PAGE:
(2) the term "counterfeit access device " means any access device that is counterfeit, fictitious, altered, or forged, or an identifiable component of an access device or a counterfeit access device [.] (Emphasis added).
Section 1029(a) posits, in part:
(4) knowingly, and with intent to defraud, produces, traffics in, has control or custody of, or possesses device-making equipment;
shall, if the offense affects interstate or foreign commerce, be punished as provided in subsection (c) of this section. (Emphasis added).
Section 1029(e) (6) directs:
the term "device-making equipment " means any equipment, mechanism, or impression designed or primarily used for making an access device or a counterfeit access device. (Emphasis added).
This custom is analogous to credit card industry practices, in which the issuing bank pays the vendor for goods or services billed to the card's account number even if the account number was counterfeit or if the purchases were fraudulently charged to an innocent customer's account. In such cases, the credit card company must bear the associated losses because it cannot in turn bill any legitimate customer for these costs
See also United States v. Taylor, 945 F.2d 1050 (8th Cir. 1991) (misuse of an unassigned credit card account number to fraudulently extract value is cognizable under section 1029); United States v. Brewer, 835 F.2d 550 (5th Cir. 1987) (misappropriation of unassigned long distance telephone access codes to obtain unauthorized services is covered by section 1029); United States v. Jacobowitz, 877 F.2d 162, 165 (2nd Cir.), cert. denied, 493 U.S. 866, 110 S. Ct. 186, 107 L. Ed. 2d 141 (1989) (abuse of an expired, revoked, or cancelled credit card is actionable under 18 U.S.C. § 1029(e) (3) as use of an "unauthorized access device"). Accord, Bailey, supra, 41 F.3d at 417-18 ("We agree with those cases [Taylor and Brewer ] that actual or potential recourse by the provider of the goods or services against the party for whose benefit the account is maintained is not a necessary element of "account access" under Sec. 1029. It matters only that the user of the access device be able to obtain goods or services from which he [or she] would otherwise be excluded.") These access devices, like the fraudulent tumbling MIN/ESN combinations in the instant cases, enabled the user to raid an "account" within the system, albeit a fictitious or unassigned customer account. The perpetrator successfully stole value through the artifice of invented account codes which deceived the system by rendering the impression that an existing, valid customer account was being accessed
Although this court does not reach the merits of the Tenth Circuit's ruling in United States v. McNutt, 908 F.2d 561 (10th Cir. 1990), cert. denied, 498 U.S. 1084, 111 S. Ct. 955, 112 L. Ed. 2d 1043 (1991), which was relied upon by the defendants and by the Brady court, it concludes that, even if correctly decided, McNutt was materially distinguishable from the instant cases. The McNutt court anchored its decision in part in the determination that no account was accessed by the use of a "cloned" electronic address on a satellite descrambler to passively capture omnipresent satellite broadcasts because the service provider suffered no out-of-pocket financial loss by the user's "free riding," but rather merely endured the economic cost of lost revenues. McNutt, supra, 908 F.2d at 563-64. By contrast, as developed above, in the cellular communications industry the ostensible home carriers suffer actual out-of-pocket financial losses, which value is extracted from fictitious accounts by means of deceptive counterfeit access devices (codes) produced by "tumbling" instruments, and which losses were recorded as debits to fictitious accounts identified by counterfeit account numbers. Accord, Bailey, supra, 41 F.3d at 418-19.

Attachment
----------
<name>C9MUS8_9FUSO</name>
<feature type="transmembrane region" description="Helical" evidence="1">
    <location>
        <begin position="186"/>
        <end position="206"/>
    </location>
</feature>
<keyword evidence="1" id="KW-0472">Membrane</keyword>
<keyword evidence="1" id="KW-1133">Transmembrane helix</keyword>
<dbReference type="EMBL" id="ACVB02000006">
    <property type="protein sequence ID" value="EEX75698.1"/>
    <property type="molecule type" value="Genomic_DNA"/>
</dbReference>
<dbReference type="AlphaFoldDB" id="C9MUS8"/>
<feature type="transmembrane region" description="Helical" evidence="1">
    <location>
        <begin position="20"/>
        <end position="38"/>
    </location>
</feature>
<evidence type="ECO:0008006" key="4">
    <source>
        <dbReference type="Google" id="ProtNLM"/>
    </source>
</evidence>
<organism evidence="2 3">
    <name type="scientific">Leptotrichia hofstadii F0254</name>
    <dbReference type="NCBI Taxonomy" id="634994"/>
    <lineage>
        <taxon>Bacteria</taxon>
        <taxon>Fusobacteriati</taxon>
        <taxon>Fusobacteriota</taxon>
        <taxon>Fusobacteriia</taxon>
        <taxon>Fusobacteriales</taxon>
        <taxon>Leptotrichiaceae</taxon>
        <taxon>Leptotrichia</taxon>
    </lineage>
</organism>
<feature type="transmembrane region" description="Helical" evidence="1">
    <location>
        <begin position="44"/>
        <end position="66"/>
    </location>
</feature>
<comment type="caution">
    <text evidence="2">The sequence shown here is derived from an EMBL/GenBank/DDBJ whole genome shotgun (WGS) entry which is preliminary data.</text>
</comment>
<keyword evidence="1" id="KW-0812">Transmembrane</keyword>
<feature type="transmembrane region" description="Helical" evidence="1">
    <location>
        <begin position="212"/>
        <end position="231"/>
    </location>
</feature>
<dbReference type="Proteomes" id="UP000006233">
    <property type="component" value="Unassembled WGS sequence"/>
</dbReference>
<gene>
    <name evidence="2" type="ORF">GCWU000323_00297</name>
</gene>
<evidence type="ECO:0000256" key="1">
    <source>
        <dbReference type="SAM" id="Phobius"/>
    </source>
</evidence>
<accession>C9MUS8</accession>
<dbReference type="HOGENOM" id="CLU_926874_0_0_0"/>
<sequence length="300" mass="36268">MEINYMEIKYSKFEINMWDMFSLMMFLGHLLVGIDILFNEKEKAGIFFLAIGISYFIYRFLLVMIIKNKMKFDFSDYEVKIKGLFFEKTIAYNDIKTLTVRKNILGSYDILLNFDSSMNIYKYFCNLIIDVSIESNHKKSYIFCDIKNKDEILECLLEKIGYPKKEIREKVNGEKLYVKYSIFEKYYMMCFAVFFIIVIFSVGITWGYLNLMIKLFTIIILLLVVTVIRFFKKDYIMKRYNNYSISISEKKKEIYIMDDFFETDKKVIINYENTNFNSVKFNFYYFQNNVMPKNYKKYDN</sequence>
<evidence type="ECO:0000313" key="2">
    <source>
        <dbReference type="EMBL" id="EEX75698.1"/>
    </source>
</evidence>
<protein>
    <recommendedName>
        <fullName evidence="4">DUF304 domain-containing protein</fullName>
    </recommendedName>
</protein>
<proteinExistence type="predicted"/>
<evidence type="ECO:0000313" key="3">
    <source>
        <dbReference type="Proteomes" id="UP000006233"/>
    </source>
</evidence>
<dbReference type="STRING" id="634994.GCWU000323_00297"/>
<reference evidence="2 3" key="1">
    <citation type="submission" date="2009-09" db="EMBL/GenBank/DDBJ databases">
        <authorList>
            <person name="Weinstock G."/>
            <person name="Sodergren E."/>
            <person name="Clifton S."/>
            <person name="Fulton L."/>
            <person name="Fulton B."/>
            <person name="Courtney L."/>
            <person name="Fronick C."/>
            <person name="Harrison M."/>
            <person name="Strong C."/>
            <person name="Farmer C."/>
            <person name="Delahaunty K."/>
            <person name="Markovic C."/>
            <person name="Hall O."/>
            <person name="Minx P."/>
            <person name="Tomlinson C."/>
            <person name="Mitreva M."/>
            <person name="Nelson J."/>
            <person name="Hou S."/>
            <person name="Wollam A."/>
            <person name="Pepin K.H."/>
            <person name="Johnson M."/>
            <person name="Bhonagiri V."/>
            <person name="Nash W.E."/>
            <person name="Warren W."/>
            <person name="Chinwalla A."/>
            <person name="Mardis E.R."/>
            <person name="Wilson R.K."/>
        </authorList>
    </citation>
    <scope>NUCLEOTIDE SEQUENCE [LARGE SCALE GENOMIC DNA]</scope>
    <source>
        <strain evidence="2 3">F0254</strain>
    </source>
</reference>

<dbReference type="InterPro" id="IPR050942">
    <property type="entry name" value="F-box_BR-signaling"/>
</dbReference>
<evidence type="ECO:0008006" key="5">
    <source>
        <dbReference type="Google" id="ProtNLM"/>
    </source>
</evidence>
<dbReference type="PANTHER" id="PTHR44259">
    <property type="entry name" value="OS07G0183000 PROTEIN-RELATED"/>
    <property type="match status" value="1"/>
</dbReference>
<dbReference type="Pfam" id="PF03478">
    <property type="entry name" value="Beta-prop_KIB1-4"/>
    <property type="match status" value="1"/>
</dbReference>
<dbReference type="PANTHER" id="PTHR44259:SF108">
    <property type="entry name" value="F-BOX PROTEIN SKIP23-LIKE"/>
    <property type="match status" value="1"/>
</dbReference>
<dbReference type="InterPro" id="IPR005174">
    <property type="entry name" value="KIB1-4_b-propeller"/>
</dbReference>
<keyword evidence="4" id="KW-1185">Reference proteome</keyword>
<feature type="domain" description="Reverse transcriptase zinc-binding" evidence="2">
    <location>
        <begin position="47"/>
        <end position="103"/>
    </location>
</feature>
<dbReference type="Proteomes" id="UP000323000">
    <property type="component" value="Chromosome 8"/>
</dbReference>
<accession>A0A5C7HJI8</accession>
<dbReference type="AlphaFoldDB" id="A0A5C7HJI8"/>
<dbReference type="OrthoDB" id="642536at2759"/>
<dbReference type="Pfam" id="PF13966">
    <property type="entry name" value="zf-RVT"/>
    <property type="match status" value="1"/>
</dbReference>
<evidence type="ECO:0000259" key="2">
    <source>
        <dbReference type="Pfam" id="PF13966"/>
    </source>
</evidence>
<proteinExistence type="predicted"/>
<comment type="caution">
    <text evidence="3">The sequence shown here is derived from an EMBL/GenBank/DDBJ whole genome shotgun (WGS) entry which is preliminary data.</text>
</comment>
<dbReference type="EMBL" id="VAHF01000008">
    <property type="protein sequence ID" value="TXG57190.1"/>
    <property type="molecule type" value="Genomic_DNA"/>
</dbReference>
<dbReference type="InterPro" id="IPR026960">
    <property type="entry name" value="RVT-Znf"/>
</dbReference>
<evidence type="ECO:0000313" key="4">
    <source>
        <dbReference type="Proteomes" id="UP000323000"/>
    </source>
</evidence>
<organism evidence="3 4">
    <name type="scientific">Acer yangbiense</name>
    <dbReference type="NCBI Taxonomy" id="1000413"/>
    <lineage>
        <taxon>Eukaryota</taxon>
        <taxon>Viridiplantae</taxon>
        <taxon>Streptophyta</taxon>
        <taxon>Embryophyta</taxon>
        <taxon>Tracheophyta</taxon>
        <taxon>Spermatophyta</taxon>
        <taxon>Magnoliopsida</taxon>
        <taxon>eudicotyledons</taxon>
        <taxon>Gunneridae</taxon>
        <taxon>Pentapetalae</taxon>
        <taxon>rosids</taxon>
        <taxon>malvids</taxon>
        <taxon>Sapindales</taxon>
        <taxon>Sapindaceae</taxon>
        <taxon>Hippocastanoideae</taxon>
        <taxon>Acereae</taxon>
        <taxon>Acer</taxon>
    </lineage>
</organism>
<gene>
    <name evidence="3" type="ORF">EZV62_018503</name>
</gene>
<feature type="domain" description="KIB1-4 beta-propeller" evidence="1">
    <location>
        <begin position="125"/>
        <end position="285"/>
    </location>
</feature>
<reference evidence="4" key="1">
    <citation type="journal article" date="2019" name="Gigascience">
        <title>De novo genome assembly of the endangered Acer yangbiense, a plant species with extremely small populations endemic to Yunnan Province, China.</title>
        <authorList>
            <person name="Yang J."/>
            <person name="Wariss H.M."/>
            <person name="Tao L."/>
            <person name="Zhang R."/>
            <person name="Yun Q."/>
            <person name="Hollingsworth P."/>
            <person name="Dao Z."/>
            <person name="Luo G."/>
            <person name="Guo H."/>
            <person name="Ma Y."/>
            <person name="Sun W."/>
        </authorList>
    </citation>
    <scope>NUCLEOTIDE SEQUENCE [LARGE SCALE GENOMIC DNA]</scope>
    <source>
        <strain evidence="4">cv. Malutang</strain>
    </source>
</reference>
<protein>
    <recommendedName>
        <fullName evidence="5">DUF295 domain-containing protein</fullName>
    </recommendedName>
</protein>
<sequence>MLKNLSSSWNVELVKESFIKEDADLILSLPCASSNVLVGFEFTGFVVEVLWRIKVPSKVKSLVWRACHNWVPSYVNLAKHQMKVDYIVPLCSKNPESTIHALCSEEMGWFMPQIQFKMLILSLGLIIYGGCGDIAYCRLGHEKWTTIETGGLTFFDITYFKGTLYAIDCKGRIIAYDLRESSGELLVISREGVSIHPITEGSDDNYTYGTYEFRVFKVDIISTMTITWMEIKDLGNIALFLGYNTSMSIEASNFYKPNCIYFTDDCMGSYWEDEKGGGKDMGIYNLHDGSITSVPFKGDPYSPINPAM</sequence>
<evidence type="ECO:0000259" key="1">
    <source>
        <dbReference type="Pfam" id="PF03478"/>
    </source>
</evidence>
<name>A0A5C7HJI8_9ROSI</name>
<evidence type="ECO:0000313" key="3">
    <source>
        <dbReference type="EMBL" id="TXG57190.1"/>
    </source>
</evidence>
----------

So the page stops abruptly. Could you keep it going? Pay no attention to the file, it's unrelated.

Although the Sentencing Table (U.S.S.G. Chapter 5, Part A) yielded a range of 27 to 33 months of incarceration for Daughtrey's total offense level of 18 and criminal history category of I, the district court granted the government's motion for a downward departure under U.S.S.G. Sec. 5K1.1 in recognition of Daughtrey's substantial assistance in the continuing investigation of other violators, and accordingly reduced Daughtrey's sentence to 12 months of penal custody
At the sentencing hearing, Daughtrey attempted to retract this admission by attesting that he only sold about 300 units. He subsequently adjusted his testimony by asserting that he may have distributed between 300 and 500 "tumblers." The sentencing judge expressly found by a preponderance of the evidence that Daughtrey trafficked 500 devices
Even if the authorities had custody of all 500 relevant units, which they did not, no extant mechanism would enable them to determine all of the specific MIN/ESN signals which were transmitted during the service lifetime of any "tumbling" telephone. Investigators could only determine the MIN/ESN combination encoded into each unit at the time of its seizure
In addition to the PSR's exclusion of an estimated cost factor for long distance calls which may have been placed by the users of the 500 Daughtrey units, as well as its failure to enhance the average use estimation in view of the natural propensity of gratuitous service consumers to use those services more frequently than paying customers, the PSR estimate was further conservative in that it assumed an average service period per unit of twelve months, whereas undoubtedly many of the units (the first of which were sold in January 1991) were operational for longer durations; presumably many are still in use
Generally, the record disclosed that the 500 telephones were each sold for amounts typically ranging between $1,000 and $2,000 per unit, although some fetched prices as high as $3,000